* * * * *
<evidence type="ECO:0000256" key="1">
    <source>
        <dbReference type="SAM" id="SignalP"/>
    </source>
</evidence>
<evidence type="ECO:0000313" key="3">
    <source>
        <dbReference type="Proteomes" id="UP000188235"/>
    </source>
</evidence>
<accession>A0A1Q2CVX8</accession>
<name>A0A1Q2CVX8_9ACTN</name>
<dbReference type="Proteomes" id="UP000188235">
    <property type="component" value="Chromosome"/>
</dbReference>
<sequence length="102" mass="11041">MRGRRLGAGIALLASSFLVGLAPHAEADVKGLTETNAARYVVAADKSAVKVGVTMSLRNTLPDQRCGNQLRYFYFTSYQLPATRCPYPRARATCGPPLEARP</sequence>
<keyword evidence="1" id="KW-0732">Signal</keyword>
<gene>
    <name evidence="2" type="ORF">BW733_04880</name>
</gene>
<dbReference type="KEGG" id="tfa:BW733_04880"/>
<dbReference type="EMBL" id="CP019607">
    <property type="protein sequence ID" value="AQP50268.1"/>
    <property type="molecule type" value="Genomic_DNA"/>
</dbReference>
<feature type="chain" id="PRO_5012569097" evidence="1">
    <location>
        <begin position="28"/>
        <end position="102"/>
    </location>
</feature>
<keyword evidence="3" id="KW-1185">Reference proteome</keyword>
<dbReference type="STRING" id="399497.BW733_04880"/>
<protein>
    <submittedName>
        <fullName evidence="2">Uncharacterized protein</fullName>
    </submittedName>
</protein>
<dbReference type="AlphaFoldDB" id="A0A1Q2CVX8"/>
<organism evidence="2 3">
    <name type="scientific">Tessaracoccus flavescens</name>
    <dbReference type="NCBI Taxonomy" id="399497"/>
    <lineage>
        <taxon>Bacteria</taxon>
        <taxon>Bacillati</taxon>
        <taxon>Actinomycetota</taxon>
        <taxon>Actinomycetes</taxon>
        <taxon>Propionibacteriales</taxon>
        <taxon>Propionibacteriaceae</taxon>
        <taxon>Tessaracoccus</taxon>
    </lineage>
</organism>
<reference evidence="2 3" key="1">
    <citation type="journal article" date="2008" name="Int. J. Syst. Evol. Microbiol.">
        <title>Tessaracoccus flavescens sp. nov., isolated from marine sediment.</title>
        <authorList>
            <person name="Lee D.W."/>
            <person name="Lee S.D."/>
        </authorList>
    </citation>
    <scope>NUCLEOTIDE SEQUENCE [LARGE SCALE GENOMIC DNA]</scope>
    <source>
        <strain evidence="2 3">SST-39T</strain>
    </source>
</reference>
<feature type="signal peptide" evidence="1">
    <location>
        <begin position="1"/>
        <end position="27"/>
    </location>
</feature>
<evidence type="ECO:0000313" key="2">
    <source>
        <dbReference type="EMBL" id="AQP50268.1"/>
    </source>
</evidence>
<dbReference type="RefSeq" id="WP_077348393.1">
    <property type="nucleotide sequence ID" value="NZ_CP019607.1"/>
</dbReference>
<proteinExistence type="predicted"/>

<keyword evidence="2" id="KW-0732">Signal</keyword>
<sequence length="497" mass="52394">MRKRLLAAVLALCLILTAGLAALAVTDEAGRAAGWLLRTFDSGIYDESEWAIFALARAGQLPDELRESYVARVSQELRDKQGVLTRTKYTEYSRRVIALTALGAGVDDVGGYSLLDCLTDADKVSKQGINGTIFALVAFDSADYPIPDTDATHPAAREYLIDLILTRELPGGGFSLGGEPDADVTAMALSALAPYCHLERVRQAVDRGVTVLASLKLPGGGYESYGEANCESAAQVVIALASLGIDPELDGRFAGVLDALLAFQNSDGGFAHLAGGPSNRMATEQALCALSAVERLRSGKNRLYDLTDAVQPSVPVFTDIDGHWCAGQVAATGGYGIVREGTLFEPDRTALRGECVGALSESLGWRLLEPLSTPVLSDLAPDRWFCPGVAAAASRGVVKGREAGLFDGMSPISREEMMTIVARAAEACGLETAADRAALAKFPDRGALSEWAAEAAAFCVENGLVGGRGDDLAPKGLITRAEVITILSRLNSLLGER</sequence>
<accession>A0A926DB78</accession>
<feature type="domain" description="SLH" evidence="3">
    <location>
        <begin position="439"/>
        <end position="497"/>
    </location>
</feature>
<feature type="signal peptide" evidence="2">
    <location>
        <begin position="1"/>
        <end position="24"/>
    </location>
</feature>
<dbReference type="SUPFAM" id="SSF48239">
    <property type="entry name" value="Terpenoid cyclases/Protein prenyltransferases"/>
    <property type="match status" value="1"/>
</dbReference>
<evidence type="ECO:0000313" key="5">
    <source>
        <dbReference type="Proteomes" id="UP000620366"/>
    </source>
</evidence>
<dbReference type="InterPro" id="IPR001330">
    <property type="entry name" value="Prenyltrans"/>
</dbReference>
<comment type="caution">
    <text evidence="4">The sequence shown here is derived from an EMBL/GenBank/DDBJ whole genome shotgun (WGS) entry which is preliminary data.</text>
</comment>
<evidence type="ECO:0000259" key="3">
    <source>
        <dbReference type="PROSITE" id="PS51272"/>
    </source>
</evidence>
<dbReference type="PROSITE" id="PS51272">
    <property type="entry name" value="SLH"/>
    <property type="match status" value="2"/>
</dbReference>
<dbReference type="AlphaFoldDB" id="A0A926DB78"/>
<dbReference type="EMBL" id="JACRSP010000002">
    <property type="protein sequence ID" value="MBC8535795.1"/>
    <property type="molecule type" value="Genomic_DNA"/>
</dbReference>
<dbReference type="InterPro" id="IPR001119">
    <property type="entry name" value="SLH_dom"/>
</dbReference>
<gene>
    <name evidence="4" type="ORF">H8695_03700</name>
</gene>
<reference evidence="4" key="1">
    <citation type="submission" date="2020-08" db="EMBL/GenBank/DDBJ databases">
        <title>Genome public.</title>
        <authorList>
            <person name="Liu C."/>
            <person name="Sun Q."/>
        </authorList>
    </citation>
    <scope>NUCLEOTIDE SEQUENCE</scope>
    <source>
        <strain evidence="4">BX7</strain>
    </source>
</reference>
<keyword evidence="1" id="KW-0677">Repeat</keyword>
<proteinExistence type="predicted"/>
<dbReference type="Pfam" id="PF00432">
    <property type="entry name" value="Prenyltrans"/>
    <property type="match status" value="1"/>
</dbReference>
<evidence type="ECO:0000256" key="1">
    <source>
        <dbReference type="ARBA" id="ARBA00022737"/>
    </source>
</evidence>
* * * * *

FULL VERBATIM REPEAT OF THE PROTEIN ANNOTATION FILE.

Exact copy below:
<evidence type="ECO:0000256" key="1">
    <source>
        <dbReference type="SAM" id="SignalP"/>
    </source>
</evidence>
<evidence type="ECO:0000313" key="3">
    <source>
        <dbReference type="Proteomes" id="UP000188235"/>
    </source>
</evidence>
<accession>A0A1Q2CVX8</accession>
<name>A0A1Q2CVX8_9ACTN</name>
<dbReference type="Proteomes" id="UP000188235">
    <property type="component" value="Chromosome"/>
</dbReference>
<sequence length="102" mass="11041">MRGRRLGAGIALLASSFLVGLAPHAEADVKGLTETNAARYVVAADKSAVKVGVTMSLRNTLPDQRCGNQLRYFYFTSYQLPATRCPYPRARATCGPPLEARP</sequence>
<keyword evidence="1" id="KW-0732">Signal</keyword>
<gene>
    <name evidence="2" type="ORF">BW733_04880</name>
</gene>
<dbReference type="KEGG" id="tfa:BW733_04880"/>
<dbReference type="EMBL" id="CP019607">
    <property type="protein sequence ID" value="AQP50268.1"/>
    <property type="molecule type" value="Genomic_DNA"/>
</dbReference>
<feature type="chain" id="PRO_5012569097" evidence="1">
    <location>
        <begin position="28"/>
        <end position="102"/>
    </location>
</feature>
<keyword evidence="3" id="KW-1185">Reference proteome</keyword>
<dbReference type="STRING" id="399497.BW733_04880"/>
<protein>
    <submittedName>
        <fullName evidence="2">Uncharacterized protein</fullName>
    </submittedName>
</protein>
<dbReference type="AlphaFoldDB" id="A0A1Q2CVX8"/>
<organism evidence="2 3">
    <name type="scientific">Tessaracoccus flavescens</name>
    <dbReference type="NCBI Taxonomy" id="399497"/>
    <lineage>
        <taxon>Bacteria</taxon>
        <taxon>Bacillati</taxon>
        <taxon>Actinomycetota</taxon>
        <taxon>Actinomycetes</taxon>
        <taxon>Propionibacteriales</taxon>
        <taxon>Propionibacteriaceae</taxon>
        <taxon>Tessaracoccus</taxon>
    </lineage>
</organism>
<reference evidence="2 3" key="1">
    <citation type="journal article" date="2008" name="Int. J. Syst. Evol. Microbiol.">
        <title>Tessaracoccus flavescens sp. nov., isolated from marine sediment.</title>
        <authorList>
            <person name="Lee D.W."/>
            <person name="Lee S.D."/>
        </authorList>
    </citation>
    <scope>NUCLEOTIDE SEQUENCE [LARGE SCALE GENOMIC DNA]</scope>
    <source>
        <strain evidence="2 3">SST-39T</strain>
    </source>
</reference>
<feature type="signal peptide" evidence="1">
    <location>
        <begin position="1"/>
        <end position="27"/>
    </location>
</feature>
<evidence type="ECO:0000313" key="2">
    <source>
        <dbReference type="EMBL" id="AQP50268.1"/>
    </source>
</evidence>
<dbReference type="RefSeq" id="WP_077348393.1">
    <property type="nucleotide sequence ID" value="NZ_CP019607.1"/>
</dbReference>
<proteinExistence type="predicted"/>

<keyword evidence="2" id="KW-0732">Signal</keyword>
<sequence length="497" mass="52394">MRKRLLAAVLALCLILTAGLAALAVTDEAGRAAGWLLRTFDSGIYDESEWAIFALARAGQLPDELRESYVARVSQELRDKQGVLTRTKYTEYSRRVIALTALGAGVDDVGGYSLLDCLTDADKVSKQGINGTIFALVAFDSADYPIPDTDATHPAAREYLIDLILTRELPGGGFSLGGEPDADVTAMALSALAPYCHLERVRQAVDRGVTVLASLKLPGGGYESYGEANCESAAQVVIALASLGIDPELDGRFAGVLDALLAFQNSDGGFAHLAGGPSNRMATEQALCALSAVERLRSGKNRLYDLTDAVQPSVPVFTDIDGHWCAGQVAATGGYGIVREGTLFEPDRTALRGECVGALSESLGWRLLEPLSTPVLSDLAPDRWFCPGVAAAASRGVVKGREAGLFDGMSPISREEMMTIVARAAEACGLETAADRAALAKFPDRGALSEWAAEAAAFCVENGLVGGRGDDLAPKGLITRAEVITILSRLNSLLGER</sequence>
<accession>A0A926DB78</accession>
<feature type="domain" description="SLH" evidence="3">
    <location>
        <begin position="439"/>
        <end position="497"/>
    </location>
</feature>
<feature type="signal peptide" evidence="2">
    <location>
        <begin position="1"/>
        <end position="24"/>
    </location>
</feature>
<dbReference type="SUPFAM" id="SSF48239">
    <property type="entry name" value="Terpenoid cyclases/Protein prenyltransferases"/>
    <property type="match status" value="1"/>
</dbReference>
<evidence type="ECO:0000313" key="5">
    <source>
        <dbReference type="Proteomes" id="UP000620366"/>
    </source>
</evidence>
<dbReference type="InterPro" id="IPR001330">
    <property type="entry name" value="Prenyltrans"/>
</dbReference>
<comment type="caution">
    <text evidence="4">The sequence shown here is derived from an EMBL/GenBank/DDBJ whole genome shotgun (WGS) entry which is preliminary data.</text>
</comment>
<evidence type="ECO:0000259" key="3">
    <source>
        <dbReference type="PROSITE" id="PS51272"/>
    </source>
</evidence>
<dbReference type="PROSITE" id="PS51272">
    <property type="entry name" value="SLH"/>
    <property type="match status" value="2"/>
</dbReference>
<dbReference type="AlphaFoldDB" id="A0A926DB78"/>
<dbReference type="EMBL" id="JACRSP010000002">
    <property type="protein sequence ID" value="MBC8535795.1"/>
    <property type="molecule type" value="Genomic_DNA"/>
</dbReference>
<dbReference type="InterPro" id="IPR001119">
    <property type="entry name" value="SLH_dom"/>
</dbReference>
<gene>
    <name evidence="4" type="ORF">H8695_03700</name>
</gene>
<reference evidence="4" key="1">
    <citation type="submission" date="2020-08" db="EMBL/GenBank/DDBJ databases">
        <title>Genome public.</title>
        <authorList>
            <person name="Liu C."/>
            <person name="Sun Q."/>
        </authorList>
    </citation>
    <scope>NUCLEOTIDE SEQUENCE</scope>
    <source>
        <strain evidence="4">BX7</strain>
    </source>
</reference>
<keyword evidence="1" id="KW-0677">Repeat</keyword>
<proteinExistence type="predicted"/>
<dbReference type="Pfam" id="PF00432">
    <property type="entry name" value="Prenyltrans"/>
    <property type="match status" value="1"/>
</dbReference>
<evidence type="ECO:0000256" key="1">
    <source>
        <dbReference type="ARBA" id="ARBA00022737"/>
    </source>
</evidence>